On Thursday evening, armed men in military fatigues picked out five Bengali men in eastern Assam’s Tinsukia and shot them dead. While the killings have charged the politics of Assam, they have also triggered a political blame game in neighbouring West Bengal.
The Trinamool Congress has sought to connect the execution-style murders to the updation of Assam’s National Register of Citizens. In doing so, the ruling party has targeted the Bharatiya Janata Party, which has championed the exercise. This is in keeping with the Trinamool’s strategy of claiming the sole representation of Bengali identity as a counter to the BJP’s narrative of Hindu identity. Indeed, Chief Minister Mamata Banerjee pointedly named the victims, identifying them as Hindu Bengalis from the Namasudra Dalit community.
While the BJP has been using the updation of the National Register of Citizens as a dog whistle, indicating to its supporters in North India that the exercise is meant to identify and eventually expel undocumented Muslim migrants from Bangladesh, the Trinamool has been projecting it as a tool to victimise Bengalis, Hindu and Muslim. In August, Banerjee went so far as to claim that two-thirds of the over 40 lakh people left out of the register’s final draft were actually Hindu.
On Friday, she described the killings as part of a campaign to “expel Bengalis” from Assam. The Trinamool organised protest marches in Kolkata and other major cities in Bengal and announced that a delegation of its lawmakers will visit the families of the victims. On social media, the party’s leaders changed their display pictures to black.
While the Bengal BJP has not yet responded to Banerjee’s attacks, her remarks have drawn reactions from Assam. Senior minister Himanta Biswa Sarma of the BJP has refuted Banerjee’s contention that the Tinsukia killings were related to the National Register of Citizens exercise. Anup Chetia, a former militant now with the pro-talks faction of the United Liberation Front of Asom, criticised the Bengal chief minister for delivering what he called “provicative statements”. Two prominent members of Chetia’s group have been arrested in the wake of the killings.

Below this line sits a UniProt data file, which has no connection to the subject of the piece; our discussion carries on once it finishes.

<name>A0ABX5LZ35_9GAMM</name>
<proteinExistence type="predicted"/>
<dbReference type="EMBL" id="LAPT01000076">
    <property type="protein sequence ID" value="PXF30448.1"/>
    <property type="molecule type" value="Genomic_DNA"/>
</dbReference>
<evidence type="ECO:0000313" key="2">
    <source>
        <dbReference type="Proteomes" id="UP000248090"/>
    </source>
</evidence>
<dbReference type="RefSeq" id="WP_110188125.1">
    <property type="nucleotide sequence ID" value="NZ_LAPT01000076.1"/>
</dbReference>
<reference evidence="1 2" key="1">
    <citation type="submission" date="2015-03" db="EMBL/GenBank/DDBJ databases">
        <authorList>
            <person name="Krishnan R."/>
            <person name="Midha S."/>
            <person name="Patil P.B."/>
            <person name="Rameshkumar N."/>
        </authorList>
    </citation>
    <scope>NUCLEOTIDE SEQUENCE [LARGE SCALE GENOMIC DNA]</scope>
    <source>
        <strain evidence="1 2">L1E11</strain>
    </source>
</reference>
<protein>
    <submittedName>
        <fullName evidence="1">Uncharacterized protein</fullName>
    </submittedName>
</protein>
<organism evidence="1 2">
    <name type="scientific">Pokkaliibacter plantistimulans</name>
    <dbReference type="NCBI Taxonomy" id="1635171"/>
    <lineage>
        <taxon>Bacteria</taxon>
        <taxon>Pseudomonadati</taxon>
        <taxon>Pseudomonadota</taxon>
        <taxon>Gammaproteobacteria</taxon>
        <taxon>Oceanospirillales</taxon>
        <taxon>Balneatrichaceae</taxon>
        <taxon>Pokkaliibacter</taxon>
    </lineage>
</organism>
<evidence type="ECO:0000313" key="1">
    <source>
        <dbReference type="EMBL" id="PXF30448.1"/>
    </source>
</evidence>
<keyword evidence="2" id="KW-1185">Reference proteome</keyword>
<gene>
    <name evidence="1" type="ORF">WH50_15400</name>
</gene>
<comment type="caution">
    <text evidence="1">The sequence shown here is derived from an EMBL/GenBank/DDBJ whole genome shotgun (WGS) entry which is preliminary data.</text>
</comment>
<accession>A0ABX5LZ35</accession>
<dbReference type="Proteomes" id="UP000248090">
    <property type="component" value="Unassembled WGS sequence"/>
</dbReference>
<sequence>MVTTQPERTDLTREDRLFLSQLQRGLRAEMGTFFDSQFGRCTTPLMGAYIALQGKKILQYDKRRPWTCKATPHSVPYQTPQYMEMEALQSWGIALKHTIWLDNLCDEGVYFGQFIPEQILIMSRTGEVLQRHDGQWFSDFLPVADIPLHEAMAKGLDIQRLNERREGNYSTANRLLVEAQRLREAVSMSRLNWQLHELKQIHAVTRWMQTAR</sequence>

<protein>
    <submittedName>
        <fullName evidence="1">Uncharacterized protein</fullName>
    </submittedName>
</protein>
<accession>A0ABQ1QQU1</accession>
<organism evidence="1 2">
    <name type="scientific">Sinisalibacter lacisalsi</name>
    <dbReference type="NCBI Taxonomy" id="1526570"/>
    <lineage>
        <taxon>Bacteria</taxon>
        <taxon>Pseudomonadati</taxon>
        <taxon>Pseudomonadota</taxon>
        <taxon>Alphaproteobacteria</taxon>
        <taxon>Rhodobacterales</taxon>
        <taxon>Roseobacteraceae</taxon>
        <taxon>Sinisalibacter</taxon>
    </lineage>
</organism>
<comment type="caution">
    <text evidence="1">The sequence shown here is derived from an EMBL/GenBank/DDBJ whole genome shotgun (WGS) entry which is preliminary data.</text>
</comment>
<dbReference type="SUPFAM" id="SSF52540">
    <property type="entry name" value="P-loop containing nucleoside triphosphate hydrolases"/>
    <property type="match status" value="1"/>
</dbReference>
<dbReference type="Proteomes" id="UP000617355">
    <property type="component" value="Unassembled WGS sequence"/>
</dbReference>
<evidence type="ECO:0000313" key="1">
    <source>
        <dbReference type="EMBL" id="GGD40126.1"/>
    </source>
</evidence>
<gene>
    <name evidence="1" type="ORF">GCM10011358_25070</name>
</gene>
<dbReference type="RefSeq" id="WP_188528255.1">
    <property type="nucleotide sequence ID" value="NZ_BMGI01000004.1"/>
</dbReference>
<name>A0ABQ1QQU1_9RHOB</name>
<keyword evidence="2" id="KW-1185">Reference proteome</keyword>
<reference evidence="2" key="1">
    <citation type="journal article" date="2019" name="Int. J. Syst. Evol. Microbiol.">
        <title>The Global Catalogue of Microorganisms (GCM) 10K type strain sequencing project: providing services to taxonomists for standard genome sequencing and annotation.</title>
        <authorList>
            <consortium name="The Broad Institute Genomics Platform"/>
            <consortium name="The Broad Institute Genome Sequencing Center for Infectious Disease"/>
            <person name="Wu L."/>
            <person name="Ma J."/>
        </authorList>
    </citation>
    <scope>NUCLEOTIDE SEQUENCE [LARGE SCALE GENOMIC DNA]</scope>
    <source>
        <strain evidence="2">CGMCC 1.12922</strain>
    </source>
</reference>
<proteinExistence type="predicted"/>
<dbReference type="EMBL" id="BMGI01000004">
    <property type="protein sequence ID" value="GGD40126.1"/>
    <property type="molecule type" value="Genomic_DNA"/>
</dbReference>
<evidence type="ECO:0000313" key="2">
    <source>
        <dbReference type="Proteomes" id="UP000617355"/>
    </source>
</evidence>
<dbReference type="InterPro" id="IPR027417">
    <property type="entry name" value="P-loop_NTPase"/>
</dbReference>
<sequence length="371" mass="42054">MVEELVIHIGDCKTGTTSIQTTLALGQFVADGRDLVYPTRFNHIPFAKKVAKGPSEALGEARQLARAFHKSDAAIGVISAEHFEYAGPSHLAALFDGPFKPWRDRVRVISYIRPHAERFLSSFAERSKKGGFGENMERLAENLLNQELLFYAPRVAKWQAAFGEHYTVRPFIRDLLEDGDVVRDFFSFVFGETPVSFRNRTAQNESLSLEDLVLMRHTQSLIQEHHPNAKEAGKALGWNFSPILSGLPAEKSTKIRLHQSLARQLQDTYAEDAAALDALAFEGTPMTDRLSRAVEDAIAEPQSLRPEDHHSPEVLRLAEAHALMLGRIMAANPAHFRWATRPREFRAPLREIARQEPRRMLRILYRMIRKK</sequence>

Playing identity politics
Parallelly, the All India Namasudra Bikash Parishad, which works closely with the Trinamool, announced that it will intensify its protest against the “persecution” of Bengali people in Assam. The group, which has presence in both Bengal and Assam, also backed the bandh called by over two dozen Bengali groups on Saturday. All five people killed in Tinsukia belonged to the Namasudra community, the largest Dalit sub caste in Bengal. The BJP sees the Namasudra Dalits as a key support group. However, since they are mostly migrants from Bangladesh, the updation of the citizens’ register is seen to disadvantage them significantly.
This is not the first time the Trinamool has sought to use the National Register of Citizens exercise for political gain in Bengal. In July, when the register’s final draft was published, Banerjee called it a move to “torture Bengalis”. The party sent a delegation to Assam on August 2, but it was detained at the Silchar airport and refused entry into the state.
As the Trinamool has focused on emotive issues such as Bengali identity to target the BJP, it has sidestepped the Congress’s strategy of cornering the saffron party over the issue of corruption. While Congress chief Rahul Gandhi has attacked Prime Minister Modi for alleged corruption in the Rafale fighter deal, Banerjee has barely spoken on it.
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